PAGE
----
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Is there an extension of the residue theorem to multivariate complex functions? Say you have a function of $n$ complex variables $s_{n}$ and you wish to integrate it over some region in $\mathbb{C}^{n}$. Can you exploit the singularities of the function as you would in the single variable case to evaluate the integral? For example \begin{equation}G=\int_{\Omega} d^{n}s \frac{1}{\sum_{i} s_{i}^{2}}\end{equation} This is singular for the $n$ roots of the equation $\sum_{i}s_{i}^{2}=0$ but I can't think of a way to extend the residue theorem to such a case. I guess you could go to 'polar' coordinates and it may simplify this one, but what about more complicated functions where this isn't possible? I'm sorry if the question is ill-defined.

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    $\begingroup$ "This is singular for the $n$ roots of the equation" There are no isolated singularities in dimensions $> 1$. $\sum_i s_i^2 = 0$ describes an analytic set of codimension $1$. $\endgroup$ Sep 1, 2013 at 21:56
  • $\begingroup$ So I guess that means there isn't an analogue? $\endgroup$
    – TeeJay
    Sep 2, 2013 at 2:50

3 Answers 3

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There are several problems with residues of functions of several complex variables, but they are not insurmountable.

Let's begin by thinking about the one-variable case. To get something that can be generalized to several variables, we have to think about the one-variables residues in a particular way. First of all, we should not think of residues as an operation attaching numbers to functions, but as an operation on differential forms.

In one complex variable, we normally integrate around curves, most often curves that bound a domain in $\mathbb{C}$, and the proper thing to integrate along a curve is a $1$-form. Differential $1$-forms come in two flavors: $(1,0)$-forms, i.e. things that locally can be written $f(z,\bar z)\,dz$ and $(0,1)$-forms of the type $f(z,\bar z)\,d\bar z$. In a first course on complex analysis, we usually only find the first version, and most often when $f$ is holomorphic, i.e. when ''$f$ only depends on $z$, not on $\bar z$''.

It turns out that a good way to think of residues is as something that associates a new "form", (technically a current) to a $1$-form $f(z)\,dz$. This new form, let us call it a residue current should be supported on the singularity set of $f$, and we want to have a representation formula

$$\int_\gamma f(z)\,dz = \int_X \operatorname{res}(f).$$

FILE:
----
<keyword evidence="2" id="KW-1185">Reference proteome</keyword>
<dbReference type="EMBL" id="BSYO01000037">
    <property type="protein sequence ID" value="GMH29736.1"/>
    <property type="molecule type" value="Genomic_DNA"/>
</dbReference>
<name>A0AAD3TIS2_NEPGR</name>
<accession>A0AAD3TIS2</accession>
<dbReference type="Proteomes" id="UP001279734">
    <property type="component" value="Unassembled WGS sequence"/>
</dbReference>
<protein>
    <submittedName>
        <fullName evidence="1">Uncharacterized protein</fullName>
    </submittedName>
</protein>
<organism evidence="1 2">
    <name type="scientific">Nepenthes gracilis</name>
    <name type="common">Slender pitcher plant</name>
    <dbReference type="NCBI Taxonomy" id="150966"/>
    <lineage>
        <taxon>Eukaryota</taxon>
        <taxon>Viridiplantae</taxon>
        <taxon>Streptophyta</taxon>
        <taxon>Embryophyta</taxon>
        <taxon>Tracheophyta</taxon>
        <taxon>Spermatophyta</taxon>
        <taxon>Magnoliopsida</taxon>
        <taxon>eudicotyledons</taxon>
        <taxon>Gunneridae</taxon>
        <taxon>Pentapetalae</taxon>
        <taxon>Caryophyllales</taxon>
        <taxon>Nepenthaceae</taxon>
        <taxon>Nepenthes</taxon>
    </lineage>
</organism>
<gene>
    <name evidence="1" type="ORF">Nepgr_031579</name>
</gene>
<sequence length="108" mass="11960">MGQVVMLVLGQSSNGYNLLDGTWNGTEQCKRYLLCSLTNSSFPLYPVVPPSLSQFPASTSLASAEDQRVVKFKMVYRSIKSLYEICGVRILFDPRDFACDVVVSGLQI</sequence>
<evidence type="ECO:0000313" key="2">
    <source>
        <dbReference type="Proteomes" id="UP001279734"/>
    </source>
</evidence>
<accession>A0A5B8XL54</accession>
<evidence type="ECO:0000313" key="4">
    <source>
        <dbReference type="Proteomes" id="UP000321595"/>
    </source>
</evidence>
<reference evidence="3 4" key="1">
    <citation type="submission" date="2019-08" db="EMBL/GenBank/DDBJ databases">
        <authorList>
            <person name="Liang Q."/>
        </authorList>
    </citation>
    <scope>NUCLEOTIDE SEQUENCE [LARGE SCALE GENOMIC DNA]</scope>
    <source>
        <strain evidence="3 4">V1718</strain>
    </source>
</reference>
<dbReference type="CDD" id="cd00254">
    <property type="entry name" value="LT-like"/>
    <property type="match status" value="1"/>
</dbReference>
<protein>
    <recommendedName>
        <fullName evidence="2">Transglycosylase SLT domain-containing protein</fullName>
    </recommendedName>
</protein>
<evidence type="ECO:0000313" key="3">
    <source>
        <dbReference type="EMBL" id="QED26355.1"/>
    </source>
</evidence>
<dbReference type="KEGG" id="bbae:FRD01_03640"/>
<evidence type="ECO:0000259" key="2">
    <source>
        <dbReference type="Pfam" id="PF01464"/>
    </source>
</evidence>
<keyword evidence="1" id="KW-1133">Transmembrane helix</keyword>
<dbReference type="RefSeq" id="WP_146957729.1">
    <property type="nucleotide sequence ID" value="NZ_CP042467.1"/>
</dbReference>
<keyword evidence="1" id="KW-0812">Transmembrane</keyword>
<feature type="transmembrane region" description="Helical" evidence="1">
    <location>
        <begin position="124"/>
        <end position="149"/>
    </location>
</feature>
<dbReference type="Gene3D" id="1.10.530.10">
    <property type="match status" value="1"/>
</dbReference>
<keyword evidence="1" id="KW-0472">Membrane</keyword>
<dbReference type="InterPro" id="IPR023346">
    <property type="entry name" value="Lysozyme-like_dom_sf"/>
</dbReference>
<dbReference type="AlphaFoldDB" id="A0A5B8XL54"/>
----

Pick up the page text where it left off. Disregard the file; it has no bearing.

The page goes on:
In the simplest case, when $f$ has a single simple pole inside $\gamma$, the residue of $f$ should be a point mass located at the singularity; more precisely $\operatorname{res}(\frac{f(z)}{z-p}) = 2\pi i f(p) \delta_p$, where $p$ is the single pole. With this interpretation, we get the usual Cauchy's integral formula:

$$\int_\gamma \frac{f(z)}{z-p}\,dz = \int_{p} \operatorname{res}(\frac{f(z)}{z-p}) = \int_{p} 2\pi i f(p)\,d\delta_p(z) = 2\pi i f(p) .$$

In several variables, things get more complicated. Curves do not bound domains, and singularities of meromorphic functions are not compact, and not $0$-dimensional. If we start with a $(n,n-p)$-form, we want to associate a current, supported on the singularity of the form in such a way that we get an integral representation form similar to the one above.

For forms having singularities of particularly simple type (keyword: complete intersections), it's been known for a long time how to do this. Coleff and Herrera wrote an influential paper in 1978 about this. For more complicated singularities, there have been a number of improvements and generalizations, due to (among others) Passare, Tsikh, Andersson, Samuelsson, Wulcan just to mention a few. It is still an active research topic to find the "best" version of residue currents, and it requires tools such from algebraic geometry (including Hironaka's resolution of singularities) as well as commutative algebra (various types of ideal decompositions).

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    $\begingroup$ Could you please extract a precise version of these generalizations? To relate to, say, Grothendieck's residue of rational forms on Griffiths & Harris. By the way, it seems to me that all differential forms in questions should be generically closed (otherwise it would depend on, of course, the choice of contour). $\endgroup$
    – Yai0Phah
    Jan 4, 2020 at 12:27
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You can get a higher-dimensional version of the residue theorem by applying the one-dimensional version repeatedly. For example, let $f(x_1,x_2)$ be analytic on $\bar\Omega_1 \times \bar \Omega_2$, and let $x_1 \in \Omega_1$, $x_2 \in \Omega_2$. Then, $$ -\frac{1}{4\pi^2} \int_{\partial\Omega_1} \int_{\partial\Omega_2} \frac{f(t_1,t_2)}{(t_1 - x_1) \, (t_2 - x_2)} \, dt_1 \, dt_2 = \frac{1}{2\pi i} \int_{\partial\Omega_1} \frac{f(t_1,x_2)}{t_1 - x_1} \, dt_1 = f(x_1,x_2) . $$ The situation can get messy, however, if your pole does not have tensor-product form. For example, if we replace $(t_1 - x_1) \, (t_2 - x_2)$ with $t_1 - t_2 + x$, we get $$ -\frac{1}{4\pi^2} \int_{\partial\Omega_1} \int_{\partial\Omega_2} \frac{f(t_1,t_2)}{t_1 - t_2 + x} \, dt_1 \, dt_2 = - \frac{1}{2\pi i} \int_{\partial\Omega_1} f(t_1,t_1 + x) \, dt_1 , $$ and now you have to think about residues of $g(x_1) := f(x_1,x_1+x)$ to determine the last integral.

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Take a look at that survey by A. P. Yuzhakov and the book by L.A. Aizenberg , A.K. Tsikh , A.P. Yuzhakov . I think this is it.

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